The above case of entangled qubits, with the chosen target gate X π/2, provides a way to compare our results to the previous work by Gea–Banacloche and Ozawa,16 where they studied a register in a GHZ state that was driven by n ¯ photons on average. They showed that the maximum gate error of the X π/2 rotation for each qubit in this system scales as N n ¯ . This scaling was used to argue that a pulse of average photon number n ¯ total cannot outperform N individual pulses of n ¯ total N average photons, although their performance was not compared explicitly. The key differences here are that Ref. 16 does not consider the possibility of using ancillary qubits, and that it employs a definition of error which also accounts for the infidelity of the drive state. Our results suggest that the errors due to both reused and disposable pulses of equal total energy increase sublinearly with N, the prefactor for reused pulses is much smaller than for disposable pulses, and the prefactor can be greatly improved by the refreshing protocol.

Full protocol

The total energy consumption of the protocol can be meaningfully estimated only if the method and energy cost of the ancilla preparation and reset are specified. To this end, we propose to prepare the ancillas by an itinerant corrector pulse shown in Fig. 3a. In the full protocol, the ancilla qubits are first prepared in their ground state and then controlled by the corrector pulse from cycle to cycle. With opposite phase and half the interaction time compared with the drive, the corrector pulse applies an Xπ/2 gate on the ancilla before and after an X π gate introduced by the drive pulse, see Methods for details. The purpose of the last Xπ/2 gate is to return the ancilla qubit close to the ground state, thus performing an imperfect reset. For simplicity, we assume that the state of the register is separable.

Since all ancilla qubits are prepared to the ground state, the energy consumption fully arises from the drive and corrector pulses, both of which have the initial average energy n ¯ ω. Thus, the average energy consumption per register gate is E=2ω n ¯ N, where N is the number of transformed register qubits, or equally the number of elapsed cycles. In the case where the drive-refreshing protocol is not used, M = 0, we have E= n ¯ ωN.

The evolution of the drive state depends on the randomized sequence of the initial states of the register qubits. Results from multiple simulations are averaged and shown in Fig. 5. In contrast to the ideal case, the system accumulates error over repeated cycles and the average gate error does not saturate. The accumulation of error is attributed to imperfect preparations and resets of the ancillas as well as accumulating entanglement between the drive and ancilla states. Nevertheless, we find that with a sufficient number of ancillary qubit interactions between the register gates, the average error remains nearly constant for a large number of successive gates. The protocol can be stopped before the error reaches a desired threshold. This shows that the total energy cost per register gate is effectively reduced to orders of magnitude below the lower bound for disposable pulses. In fact, Fig. 5 suggests that the gate error may be, in theory, reduced indefinitely without increasing the power consumption by using more energetic pulses.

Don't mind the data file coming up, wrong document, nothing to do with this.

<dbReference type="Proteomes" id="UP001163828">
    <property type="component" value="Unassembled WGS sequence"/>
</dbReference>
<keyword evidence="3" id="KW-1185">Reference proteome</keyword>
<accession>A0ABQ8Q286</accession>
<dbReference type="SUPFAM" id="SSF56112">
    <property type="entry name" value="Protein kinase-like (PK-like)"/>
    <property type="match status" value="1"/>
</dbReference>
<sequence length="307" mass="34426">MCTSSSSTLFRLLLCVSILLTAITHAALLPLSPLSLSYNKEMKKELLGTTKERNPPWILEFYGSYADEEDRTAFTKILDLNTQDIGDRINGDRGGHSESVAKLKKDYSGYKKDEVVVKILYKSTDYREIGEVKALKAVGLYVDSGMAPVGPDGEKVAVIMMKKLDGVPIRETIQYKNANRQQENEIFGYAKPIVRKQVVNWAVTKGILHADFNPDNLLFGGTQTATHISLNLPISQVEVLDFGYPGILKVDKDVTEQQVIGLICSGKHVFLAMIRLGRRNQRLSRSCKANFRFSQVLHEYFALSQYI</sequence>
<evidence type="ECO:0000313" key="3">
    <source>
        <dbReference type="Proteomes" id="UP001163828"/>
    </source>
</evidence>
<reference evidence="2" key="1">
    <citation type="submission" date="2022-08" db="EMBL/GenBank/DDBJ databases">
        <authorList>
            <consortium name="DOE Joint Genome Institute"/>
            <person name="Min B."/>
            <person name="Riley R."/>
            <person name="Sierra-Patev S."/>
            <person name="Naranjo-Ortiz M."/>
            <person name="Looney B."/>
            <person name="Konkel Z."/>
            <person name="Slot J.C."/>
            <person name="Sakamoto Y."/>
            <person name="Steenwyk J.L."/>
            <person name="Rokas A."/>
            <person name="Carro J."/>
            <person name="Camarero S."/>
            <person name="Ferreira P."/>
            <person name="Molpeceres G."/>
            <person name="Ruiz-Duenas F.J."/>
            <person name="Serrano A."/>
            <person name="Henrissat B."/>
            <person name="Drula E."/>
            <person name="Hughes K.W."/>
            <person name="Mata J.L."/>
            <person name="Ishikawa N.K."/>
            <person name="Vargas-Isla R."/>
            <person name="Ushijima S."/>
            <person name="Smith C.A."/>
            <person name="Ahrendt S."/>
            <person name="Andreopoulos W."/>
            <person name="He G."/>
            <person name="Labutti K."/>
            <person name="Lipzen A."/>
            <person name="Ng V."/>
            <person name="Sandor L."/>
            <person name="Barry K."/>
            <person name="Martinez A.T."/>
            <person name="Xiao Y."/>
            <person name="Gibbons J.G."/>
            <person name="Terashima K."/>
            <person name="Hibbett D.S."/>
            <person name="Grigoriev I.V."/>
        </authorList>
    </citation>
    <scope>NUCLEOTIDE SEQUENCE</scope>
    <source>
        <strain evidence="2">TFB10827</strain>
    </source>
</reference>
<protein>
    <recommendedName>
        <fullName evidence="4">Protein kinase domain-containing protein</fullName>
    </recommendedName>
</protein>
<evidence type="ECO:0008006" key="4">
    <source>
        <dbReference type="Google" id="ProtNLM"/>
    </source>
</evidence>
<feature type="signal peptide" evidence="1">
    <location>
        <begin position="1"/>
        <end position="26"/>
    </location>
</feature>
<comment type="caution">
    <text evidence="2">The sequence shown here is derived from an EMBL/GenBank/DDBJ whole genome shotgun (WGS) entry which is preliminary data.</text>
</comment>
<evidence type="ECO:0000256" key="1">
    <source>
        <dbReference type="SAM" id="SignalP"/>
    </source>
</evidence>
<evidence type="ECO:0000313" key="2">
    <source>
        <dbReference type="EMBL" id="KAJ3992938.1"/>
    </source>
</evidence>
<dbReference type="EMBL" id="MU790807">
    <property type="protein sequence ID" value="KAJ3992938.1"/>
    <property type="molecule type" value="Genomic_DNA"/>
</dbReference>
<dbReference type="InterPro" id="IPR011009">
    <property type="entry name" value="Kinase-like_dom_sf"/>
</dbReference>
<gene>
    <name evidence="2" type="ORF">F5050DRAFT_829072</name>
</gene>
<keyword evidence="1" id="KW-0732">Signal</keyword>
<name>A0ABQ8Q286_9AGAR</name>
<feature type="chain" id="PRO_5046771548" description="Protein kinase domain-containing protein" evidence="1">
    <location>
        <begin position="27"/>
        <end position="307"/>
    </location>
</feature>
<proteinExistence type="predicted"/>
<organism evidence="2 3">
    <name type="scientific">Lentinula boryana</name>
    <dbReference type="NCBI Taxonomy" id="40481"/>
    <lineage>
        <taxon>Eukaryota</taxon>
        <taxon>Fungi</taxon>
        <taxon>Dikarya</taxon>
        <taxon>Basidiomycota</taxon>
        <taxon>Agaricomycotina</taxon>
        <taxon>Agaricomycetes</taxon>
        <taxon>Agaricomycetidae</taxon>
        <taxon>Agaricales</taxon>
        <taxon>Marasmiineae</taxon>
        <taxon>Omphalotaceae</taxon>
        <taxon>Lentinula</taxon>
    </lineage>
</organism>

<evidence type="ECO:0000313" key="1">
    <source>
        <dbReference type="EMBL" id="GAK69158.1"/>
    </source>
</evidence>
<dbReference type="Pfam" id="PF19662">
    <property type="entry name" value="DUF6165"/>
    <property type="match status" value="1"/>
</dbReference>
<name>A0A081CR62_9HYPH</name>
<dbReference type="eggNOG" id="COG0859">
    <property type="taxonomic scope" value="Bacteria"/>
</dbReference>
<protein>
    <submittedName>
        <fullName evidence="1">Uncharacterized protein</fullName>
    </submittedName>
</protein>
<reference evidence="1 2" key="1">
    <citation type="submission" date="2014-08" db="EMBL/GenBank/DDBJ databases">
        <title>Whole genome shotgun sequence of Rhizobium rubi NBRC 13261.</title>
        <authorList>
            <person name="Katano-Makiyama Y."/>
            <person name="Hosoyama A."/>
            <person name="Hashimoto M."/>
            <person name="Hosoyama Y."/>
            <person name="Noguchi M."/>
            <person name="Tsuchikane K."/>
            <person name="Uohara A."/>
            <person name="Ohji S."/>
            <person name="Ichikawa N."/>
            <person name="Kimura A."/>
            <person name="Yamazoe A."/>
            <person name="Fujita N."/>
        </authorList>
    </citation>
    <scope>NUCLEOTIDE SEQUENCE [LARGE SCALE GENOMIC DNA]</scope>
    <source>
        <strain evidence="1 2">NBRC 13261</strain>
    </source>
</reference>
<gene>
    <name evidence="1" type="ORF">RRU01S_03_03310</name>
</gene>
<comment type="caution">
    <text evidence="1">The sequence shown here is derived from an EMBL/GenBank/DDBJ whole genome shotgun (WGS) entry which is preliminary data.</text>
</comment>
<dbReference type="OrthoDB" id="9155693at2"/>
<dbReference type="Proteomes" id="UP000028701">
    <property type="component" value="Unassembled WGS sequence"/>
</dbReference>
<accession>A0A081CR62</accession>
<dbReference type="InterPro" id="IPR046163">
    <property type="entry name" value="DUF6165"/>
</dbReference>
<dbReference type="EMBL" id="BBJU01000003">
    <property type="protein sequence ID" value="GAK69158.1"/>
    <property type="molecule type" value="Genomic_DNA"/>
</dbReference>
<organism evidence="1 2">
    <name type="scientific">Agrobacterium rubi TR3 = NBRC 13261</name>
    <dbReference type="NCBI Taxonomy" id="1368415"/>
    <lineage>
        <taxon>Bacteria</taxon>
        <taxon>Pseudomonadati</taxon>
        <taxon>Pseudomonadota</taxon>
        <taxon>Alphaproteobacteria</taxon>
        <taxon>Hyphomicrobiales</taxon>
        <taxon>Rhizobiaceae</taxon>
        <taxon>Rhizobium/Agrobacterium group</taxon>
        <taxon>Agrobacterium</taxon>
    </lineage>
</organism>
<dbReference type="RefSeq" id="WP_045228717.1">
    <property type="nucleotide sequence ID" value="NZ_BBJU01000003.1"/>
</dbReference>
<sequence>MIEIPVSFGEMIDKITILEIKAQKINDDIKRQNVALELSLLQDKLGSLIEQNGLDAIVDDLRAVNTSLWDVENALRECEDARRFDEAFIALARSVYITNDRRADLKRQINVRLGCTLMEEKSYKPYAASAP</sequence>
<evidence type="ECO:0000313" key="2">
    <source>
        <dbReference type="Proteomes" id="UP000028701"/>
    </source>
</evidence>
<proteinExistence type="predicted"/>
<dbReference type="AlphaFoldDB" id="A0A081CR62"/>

Figure 5
Figure 5

Average gate error as a function of the photon cost per gate, 2 n ¯ N for M > 0 and n ¯ N for M = 0. Here, n ¯ is the mean number of photons in the initial pulses and N is the number of X π register gates generated by the protocol. The ancilla states are non-ideally prepared by a corrector pulse initially in state - n ¯ , ln π ∕2 . During the protocol, the curve advances from right to left as 1/N decreases. The results are averaged over multiple simulations. The dashed line indicates the lower bound of error which is achieved with a single disposable optimal pulse

Discussion

In this work, we derived the greatest lower bound for the error of a single-qubit gate implemented with a single resonant control mode of a given mean energy. In contrast to previous work, our method for obtaining the bound is not restricted to any particular gate or state of the qubit–drive system. The method can also be used to find the quantum state of the drive mode that minimizes the average gate error, or alternatively the transformation error for a chosen initial qubit state. Specifically, we found that the lower bounds for rotations about axes in the xy-plane are achieved by squeezing the quantum state of a coherent drive pulse by an amount that depends on the target gate. Together with the recent result that squeezing also significantly improves the phase gate in the dispersive regime,31 our results suggest that squeezing may generally yield useful improvements in different control schemes. This calls for experimental studies on outperforming the widely-used coherent state.